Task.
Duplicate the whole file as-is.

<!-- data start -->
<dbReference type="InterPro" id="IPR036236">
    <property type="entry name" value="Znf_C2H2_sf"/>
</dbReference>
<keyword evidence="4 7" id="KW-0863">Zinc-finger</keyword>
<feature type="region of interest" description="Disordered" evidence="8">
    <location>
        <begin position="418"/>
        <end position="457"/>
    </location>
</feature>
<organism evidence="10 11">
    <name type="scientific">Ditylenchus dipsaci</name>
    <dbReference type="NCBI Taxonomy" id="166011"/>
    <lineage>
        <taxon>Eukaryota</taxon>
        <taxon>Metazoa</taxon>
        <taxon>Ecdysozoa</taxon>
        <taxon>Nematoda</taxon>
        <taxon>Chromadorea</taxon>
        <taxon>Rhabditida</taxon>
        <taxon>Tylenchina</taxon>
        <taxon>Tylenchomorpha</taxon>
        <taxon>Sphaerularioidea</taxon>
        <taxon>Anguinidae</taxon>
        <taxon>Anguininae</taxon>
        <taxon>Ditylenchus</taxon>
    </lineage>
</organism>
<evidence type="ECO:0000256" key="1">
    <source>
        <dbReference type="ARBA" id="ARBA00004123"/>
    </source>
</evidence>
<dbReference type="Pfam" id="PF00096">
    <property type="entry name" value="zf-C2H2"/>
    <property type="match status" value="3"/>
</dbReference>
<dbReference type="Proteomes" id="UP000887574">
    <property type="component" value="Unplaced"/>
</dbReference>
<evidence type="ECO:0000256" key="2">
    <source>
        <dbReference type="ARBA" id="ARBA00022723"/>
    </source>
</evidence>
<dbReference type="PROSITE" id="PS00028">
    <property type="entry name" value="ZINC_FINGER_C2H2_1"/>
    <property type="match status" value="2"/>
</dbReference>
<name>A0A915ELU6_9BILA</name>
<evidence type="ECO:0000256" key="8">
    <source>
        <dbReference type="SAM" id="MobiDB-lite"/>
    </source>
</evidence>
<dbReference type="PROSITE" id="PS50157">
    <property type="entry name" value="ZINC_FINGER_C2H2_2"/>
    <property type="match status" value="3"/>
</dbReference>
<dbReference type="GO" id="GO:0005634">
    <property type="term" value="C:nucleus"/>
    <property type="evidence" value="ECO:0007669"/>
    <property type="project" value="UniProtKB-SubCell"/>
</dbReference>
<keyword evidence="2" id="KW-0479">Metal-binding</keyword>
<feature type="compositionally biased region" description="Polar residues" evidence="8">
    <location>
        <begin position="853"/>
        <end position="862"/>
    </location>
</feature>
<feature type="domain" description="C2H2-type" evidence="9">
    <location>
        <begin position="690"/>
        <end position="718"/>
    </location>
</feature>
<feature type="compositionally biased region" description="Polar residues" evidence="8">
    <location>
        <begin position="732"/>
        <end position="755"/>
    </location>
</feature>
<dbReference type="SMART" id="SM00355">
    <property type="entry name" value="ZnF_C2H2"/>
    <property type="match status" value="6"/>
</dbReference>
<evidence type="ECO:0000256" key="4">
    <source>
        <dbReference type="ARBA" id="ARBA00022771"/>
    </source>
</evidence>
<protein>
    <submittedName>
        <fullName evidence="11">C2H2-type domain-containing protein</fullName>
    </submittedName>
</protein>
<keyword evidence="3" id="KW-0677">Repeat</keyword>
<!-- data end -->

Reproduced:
<dbReference type="InterPro" id="IPR036236">
    <property type="entry name" value="Znf_C2H2_sf"/>
</dbReference>
<keyword evidence="4 7" id="KW-0863">Zinc-finger</keyword>
<feature type="region of interest" description="Disordered" evidence="8">
    <location>
        <begin position="418"/>
        <end position="457"/>
    </location>
</feature>
<organism evidence="10 11">
    <name type="scientific">Ditylenchus dipsaci</name>
    <dbReference type="NCBI Taxonomy" id="166011"/>
    <lineage>
        <taxon>Eukaryota</taxon>
        <taxon>Metazoa</taxon>
        <taxon>Ecdysozoa</taxon>
        <taxon>Nematoda</taxon>
        <taxon>Chromadorea</taxon>
        <taxon>Rhabditida</taxon>
        <taxon>Tylenchina</taxon>
        <taxon>Tylenchomorpha</taxon>
        <taxon>Sphaerularioidea</taxon>
        <taxon>Anguinidae</taxon>
        <taxon>Anguininae</taxon>
        <taxon>Ditylenchus</taxon>
    </lineage>
</organism>
<evidence type="ECO:0000256" key="1">
    <source>
        <dbReference type="ARBA" id="ARBA00004123"/>
    </source>
</evidence>
<dbReference type="Pfam" id="PF00096">
    <property type="entry name" value="zf-C2H2"/>
    <property type="match status" value="3"/>
</dbReference>
<dbReference type="Proteomes" id="UP000887574">
    <property type="component" value="Unplaced"/>
</dbReference>
<evidence type="ECO:0000256" key="2">
    <source>
        <dbReference type="ARBA" id="ARBA00022723"/>
    </source>
</evidence>
<dbReference type="PROSITE" id="PS00028">
    <property type="entry name" value="ZINC_FINGER_C2H2_1"/>
    <property type="match status" value="2"/>
</dbReference>
<name>A0A915ELU6_9BILA</name>
<evidence type="ECO:0000256" key="8">
    <source>
        <dbReference type="SAM" id="MobiDB-lite"/>
    </source>
</evidence>
<dbReference type="PROSITE" id="PS50157">
    <property type="entry name" value="ZINC_FINGER_C2H2_2"/>
    <property type="match status" value="3"/>
</dbReference>
<dbReference type="GO" id="GO:0005634">
    <property type="term" value="C:nucleus"/>
    <property type="evidence" value="ECO:0007669"/>
    <property type="project" value="UniProtKB-SubCell"/>
</dbReference>
<keyword evidence="2" id="KW-0479">Metal-binding</keyword>
<feature type="compositionally biased region" description="Polar residues" evidence="8">
    <location>
        <begin position="853"/>
        <end position="862"/>
    </location>
</feature>
<feature type="domain" description="C2H2-type" evidence="9">
    <location>
        <begin position="690"/>
        <end position="718"/>
    </location>
</feature>
<feature type="compositionally biased region" description="Polar residues" evidence="8">
    <location>
        <begin position="732"/>
        <end position="755"/>
    </location>
</feature>
<dbReference type="SMART" id="SM00355">
    <property type="entry name" value="ZnF_C2H2"/>
    <property type="match status" value="6"/>
</dbReference>
<evidence type="ECO:0000256" key="4">
    <source>
        <dbReference type="ARBA" id="ARBA00022771"/>
    </source>
</evidence>
<protein>
    <submittedName>
        <fullName evidence="11">C2H2-type domain-containing protein</fullName>
    </submittedName>
</protein>
<keyword evidence="3" id="KW-0677">Repeat</keyword>